That's right. The supplement for a one-way ticket Amsterdam-Rotterdam is €7,40! That means that the full price for a one-way ticket is higher then €20. I hope that there won't be as many passengers as they expect, so they lower the supplement prices. A reservation isn't obligatory, by the way.
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Old October 11th, 2009, 01:01 PM   #3376
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Originally Posted by ChrisZwolle View Post
They are improving PT for over 20 years now, favoring it over roads. And what have we reached? Nothing, traffic congestion went sky-high.
You said both that trains are very well used and passengers don't find seats, and travel standing also for "long" trips, and that roads are always jammed. Improving PT is nearly always the best solution in situations like this. Nearly all tramways and metro lines built in the world in the last 30 years carry more passenger than the number predicted before their construction, and always attract new passangers that previously used their car.

Quote:
Originally Posted by ChrisZwolle View Post
And PT is artificially filled with students by introducing free public transport for them.
If students are encouraged to use PT, they will use less their cars, so reducing traffic. This isn't a bad idea...

Quote:
Originally Posted by Timon91 View Post
That's right. The supplement for a one-way ticket Amsterdam-Rotterdam is €7,40! That means that the full price for a one-way ticket is higher then €20. I hope that there won't be as many passengers as they expect, so they lower the supplement prices. A reservation isn't obligatory, by the way.
HSL should not be used only to shorten travel times, but mainly to increase capacity.

The space freed from Rotterdam-Amsterdam passenger should be used to increase trains stopping at, say, Den Haag/Leiden and Gouda/Utrecht. But if prices are too high this doesn't happen. The price between Milano and Bologna via the new HSL is 37 € for 1h05 of travel time by high speed train, and 3h00 and 12€ for regional trains. There are still a lot of passenger that still use regional trains because they are cheaper. That is, citizens paid billions for a new HSL with less traffic than possible. I hope that for NL will be different.

http://www.bueker.net/trainspotting/...ux/benelux.gif

[this discussion is, again, OT - this thread is quite big - is it possible to split it?]
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Old October 11th, 2009, 01:13 PM   #3377
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Quote:
Originally Posted by Coccodrillo View Post
You said both that trains are very well used and passengers don't find seats, and travel standing also for "long" trips, and that roads are always jammed. Improving PT is nearly always the best solution in situations like this. Nearly all tramways and metro lines built in the world in the last 30 years carry more passenger than the number predicted before their construction, and always attract new passangers that previously used their car.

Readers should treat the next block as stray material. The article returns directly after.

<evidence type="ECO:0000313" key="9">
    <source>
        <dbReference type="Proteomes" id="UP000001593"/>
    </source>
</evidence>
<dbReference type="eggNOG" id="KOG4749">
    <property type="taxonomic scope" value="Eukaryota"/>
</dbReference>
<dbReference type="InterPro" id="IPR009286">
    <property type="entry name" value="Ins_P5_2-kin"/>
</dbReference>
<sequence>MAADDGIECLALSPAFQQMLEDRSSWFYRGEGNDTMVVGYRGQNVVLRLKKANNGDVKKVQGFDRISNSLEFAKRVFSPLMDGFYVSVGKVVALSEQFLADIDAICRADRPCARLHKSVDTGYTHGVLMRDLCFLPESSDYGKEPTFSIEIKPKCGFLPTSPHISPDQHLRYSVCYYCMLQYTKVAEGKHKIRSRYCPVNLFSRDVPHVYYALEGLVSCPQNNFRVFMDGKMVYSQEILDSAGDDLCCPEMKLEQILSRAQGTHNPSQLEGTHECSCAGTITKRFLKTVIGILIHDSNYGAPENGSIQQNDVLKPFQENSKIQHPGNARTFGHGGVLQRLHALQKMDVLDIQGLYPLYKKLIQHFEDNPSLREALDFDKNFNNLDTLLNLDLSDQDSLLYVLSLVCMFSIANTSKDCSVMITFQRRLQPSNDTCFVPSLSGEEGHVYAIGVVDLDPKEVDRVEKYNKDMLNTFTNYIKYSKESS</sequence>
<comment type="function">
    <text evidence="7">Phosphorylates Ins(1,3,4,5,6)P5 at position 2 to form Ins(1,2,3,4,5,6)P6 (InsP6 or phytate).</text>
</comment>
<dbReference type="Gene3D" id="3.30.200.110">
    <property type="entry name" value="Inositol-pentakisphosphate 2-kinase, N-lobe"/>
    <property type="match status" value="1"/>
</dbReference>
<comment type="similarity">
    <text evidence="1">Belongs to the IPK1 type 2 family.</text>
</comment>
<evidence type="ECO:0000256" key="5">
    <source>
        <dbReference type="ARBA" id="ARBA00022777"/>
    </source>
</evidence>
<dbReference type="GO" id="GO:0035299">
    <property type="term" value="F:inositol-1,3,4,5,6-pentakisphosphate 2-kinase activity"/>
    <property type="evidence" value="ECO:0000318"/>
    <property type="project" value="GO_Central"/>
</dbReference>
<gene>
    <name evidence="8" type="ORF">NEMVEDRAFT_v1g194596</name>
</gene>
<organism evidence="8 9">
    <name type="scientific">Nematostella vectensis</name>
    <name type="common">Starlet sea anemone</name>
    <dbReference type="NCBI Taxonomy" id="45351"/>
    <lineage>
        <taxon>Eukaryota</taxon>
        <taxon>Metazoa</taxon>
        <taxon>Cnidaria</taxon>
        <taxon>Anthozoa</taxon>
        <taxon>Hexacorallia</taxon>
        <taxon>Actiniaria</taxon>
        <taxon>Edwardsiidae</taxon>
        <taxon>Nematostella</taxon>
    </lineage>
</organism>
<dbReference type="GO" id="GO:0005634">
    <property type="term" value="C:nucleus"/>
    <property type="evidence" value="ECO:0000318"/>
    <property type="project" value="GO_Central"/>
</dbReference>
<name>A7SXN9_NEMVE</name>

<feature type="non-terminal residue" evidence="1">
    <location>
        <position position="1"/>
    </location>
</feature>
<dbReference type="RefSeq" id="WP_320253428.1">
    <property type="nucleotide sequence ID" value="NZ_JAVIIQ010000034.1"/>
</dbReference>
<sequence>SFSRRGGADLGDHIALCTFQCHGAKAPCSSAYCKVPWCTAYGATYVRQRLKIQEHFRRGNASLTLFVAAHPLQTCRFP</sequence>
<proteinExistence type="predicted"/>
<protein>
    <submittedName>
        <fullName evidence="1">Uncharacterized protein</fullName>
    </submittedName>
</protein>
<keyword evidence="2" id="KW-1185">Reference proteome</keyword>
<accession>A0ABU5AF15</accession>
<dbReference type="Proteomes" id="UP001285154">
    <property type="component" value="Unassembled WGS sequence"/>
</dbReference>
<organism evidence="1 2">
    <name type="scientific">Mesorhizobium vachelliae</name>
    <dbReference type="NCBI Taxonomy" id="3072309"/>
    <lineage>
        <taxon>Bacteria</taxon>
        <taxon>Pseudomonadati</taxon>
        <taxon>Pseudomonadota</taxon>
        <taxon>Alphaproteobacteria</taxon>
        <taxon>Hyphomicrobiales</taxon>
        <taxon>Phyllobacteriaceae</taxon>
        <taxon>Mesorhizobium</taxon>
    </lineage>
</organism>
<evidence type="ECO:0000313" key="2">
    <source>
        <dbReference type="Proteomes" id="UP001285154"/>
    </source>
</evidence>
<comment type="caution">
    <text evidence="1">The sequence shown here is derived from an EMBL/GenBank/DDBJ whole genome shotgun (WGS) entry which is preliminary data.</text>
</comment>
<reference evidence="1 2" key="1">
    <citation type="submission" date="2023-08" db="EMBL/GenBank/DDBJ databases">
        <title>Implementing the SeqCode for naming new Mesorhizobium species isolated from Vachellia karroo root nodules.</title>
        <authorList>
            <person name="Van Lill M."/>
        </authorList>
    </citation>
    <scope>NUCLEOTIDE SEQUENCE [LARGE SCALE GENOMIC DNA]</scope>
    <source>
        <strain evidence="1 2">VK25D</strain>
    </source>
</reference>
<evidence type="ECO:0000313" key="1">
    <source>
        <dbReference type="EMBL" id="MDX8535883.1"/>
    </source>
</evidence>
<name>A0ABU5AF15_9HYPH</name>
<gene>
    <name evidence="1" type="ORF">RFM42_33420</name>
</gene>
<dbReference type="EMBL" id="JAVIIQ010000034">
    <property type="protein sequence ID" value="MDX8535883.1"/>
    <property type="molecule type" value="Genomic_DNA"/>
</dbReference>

You think too simplistic. Yes, you can expand railroads to 4 tracks to increase capacity, unfortunatly, this costs billions and has NO EFFECT whatsoever on road usage. The traffic volumes on A2 between Utrecht and Amsterdam didn't decrease after the Utrecht - Amsterdam railroad was 4-tracked. The 4-tracking of Amsterdam - Utrecht cost € 1 billion for 30 km.

There are a few problems when it comes to PT in the Netherlands.

1) you need additional transport to reach your destination, before and after the trip. This adds greatly to the travel times.
2) Politicians stare themselves blind at travel times between railroad stations, yet this represents almost 0% of the trips. Commutes don't start and end at a station.
3) The travel speed of trains isn't a problem. Waiting times and additional transport is. Increasing the speed from 140 to 160 km/h by investing billions in additional safety systems is a waste.
4) 90% of the trips is twice as fast during rush hour with a car (or bicycle in a city), according to a government survey carried out by the Central Bureau of Planning.
5) There is limited funding. With 2 billion, you can 4-track a railroad with no decrease in traffic congestion whatsoever, or widen a significant stretch of freeway with the results that nearly all congestion is gone. What do you choose?
6) The bicycle is almost always faster within urban areas.
7) PT is only faster towards city centers or long-distance trips. Neither are prevalent in the Dutch commuting patterns.
8) PT carries only 10% of the mileage but costs the same as roads. Hence, the price for PT is 10 times higher on a per-traveler base.
9) Most paying travelers are discounted somewhere between 60 and 90%, except when you're traveling first class without any reduction.
10) Over 90% of the travelers with PT have no daily access to a car. That's why PT doesn't solve traffic problems.
11) PT has mostly a different target audience than road transport, the reasons are mentioned above.

* note: I strictly argue about this in the relation between trains and roads. I don't say investing in trains to relieve railroad congestion is a waste. I only think it's a waste when it's an excuse to do nothing about the roads.

Quote:
If students are encouraged to use PT, they will use less their cars, so reducing traffic. This isn't a bad idea...
With fuel prices around € 1,40 monthly road tax about € 40, insurance about € 40 and the excise duties on cars of 42%, cars are generally unaffordable for students. The only thing PT has managed is to get students off their bikes, into tax-sponsored transport (e.g. PT).